New Orleans court system still mired in Katrina aftermath Holly Manges Jones at 11:17 AM ET
[JURIST] The criminal court system in New Orleans still faces an uphill battle as judges and attorneys try to piece together what is left of the 3,000 trials [JURIST report] pending before Hurricane Katrina [JURIST news archive] swept through the city over two months ago. The courthouse basement of the Orleans Parish Criminal District Court [official website] held guns, drugs and other items that soaked in the floodwaters for weeks and could be ruined as evidence, which may leave attorneys and judges with no alternative but to set arrested criminals free. Motions have been postponed as lawyers are not certain which jails currently hold their clients and evacuations of citizens have not allowed attorneys to fill the necessary jury pools. Orleans Parish District Attorney Eddie Jordan said the city has been unable to pay his office, which has forced him to layoff 57 staff employees, and if the situation does not improve Jordan may be forced to fire attorneys next. Additionally, the US Fifth Circuit Court of Appeals [official website] has moved temporarily to Houston [JURIST report]. AP has more.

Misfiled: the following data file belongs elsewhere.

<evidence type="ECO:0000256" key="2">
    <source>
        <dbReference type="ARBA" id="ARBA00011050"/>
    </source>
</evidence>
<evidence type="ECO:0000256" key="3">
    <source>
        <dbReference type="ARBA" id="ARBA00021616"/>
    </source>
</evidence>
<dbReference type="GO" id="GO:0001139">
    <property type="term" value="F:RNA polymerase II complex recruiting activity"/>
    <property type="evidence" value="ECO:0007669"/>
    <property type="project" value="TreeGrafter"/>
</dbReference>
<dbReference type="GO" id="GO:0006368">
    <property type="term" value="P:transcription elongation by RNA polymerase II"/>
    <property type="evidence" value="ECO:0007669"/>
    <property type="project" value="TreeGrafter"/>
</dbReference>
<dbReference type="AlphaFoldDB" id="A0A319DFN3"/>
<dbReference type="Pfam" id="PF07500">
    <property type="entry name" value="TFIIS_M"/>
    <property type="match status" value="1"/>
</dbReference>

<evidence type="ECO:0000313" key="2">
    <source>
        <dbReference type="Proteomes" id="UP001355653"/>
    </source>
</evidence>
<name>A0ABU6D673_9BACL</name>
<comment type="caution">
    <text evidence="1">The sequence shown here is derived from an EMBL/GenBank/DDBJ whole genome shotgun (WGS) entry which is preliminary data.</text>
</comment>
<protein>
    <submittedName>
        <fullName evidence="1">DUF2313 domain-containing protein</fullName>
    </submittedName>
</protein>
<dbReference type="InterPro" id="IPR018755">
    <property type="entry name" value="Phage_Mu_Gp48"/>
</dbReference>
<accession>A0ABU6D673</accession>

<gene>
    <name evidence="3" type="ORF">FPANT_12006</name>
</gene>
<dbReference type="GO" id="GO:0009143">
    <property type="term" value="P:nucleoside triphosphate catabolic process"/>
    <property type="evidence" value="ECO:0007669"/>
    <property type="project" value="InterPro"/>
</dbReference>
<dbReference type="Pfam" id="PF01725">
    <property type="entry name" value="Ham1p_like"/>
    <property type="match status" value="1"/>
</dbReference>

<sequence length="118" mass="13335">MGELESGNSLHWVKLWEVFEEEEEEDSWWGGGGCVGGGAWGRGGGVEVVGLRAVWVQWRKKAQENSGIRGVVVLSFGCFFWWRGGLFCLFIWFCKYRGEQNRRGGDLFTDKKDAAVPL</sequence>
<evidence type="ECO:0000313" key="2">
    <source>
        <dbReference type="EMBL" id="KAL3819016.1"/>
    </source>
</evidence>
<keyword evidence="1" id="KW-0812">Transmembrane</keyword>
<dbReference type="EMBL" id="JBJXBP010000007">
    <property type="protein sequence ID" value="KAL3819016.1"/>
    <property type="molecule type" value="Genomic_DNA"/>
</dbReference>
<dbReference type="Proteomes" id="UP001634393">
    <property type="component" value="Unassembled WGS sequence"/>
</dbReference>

Paper Chase is JURIST's real-time legal news service, powered by a team of 30 law student reporters and editors led by law professor Bernard Hibbitts at the University of Pittsburgh School of Law. As an educational service, Paper Chase is dedicated to presenting important legal news and materials rapidly, objectively and intelligibly in an accessible, ad-free format.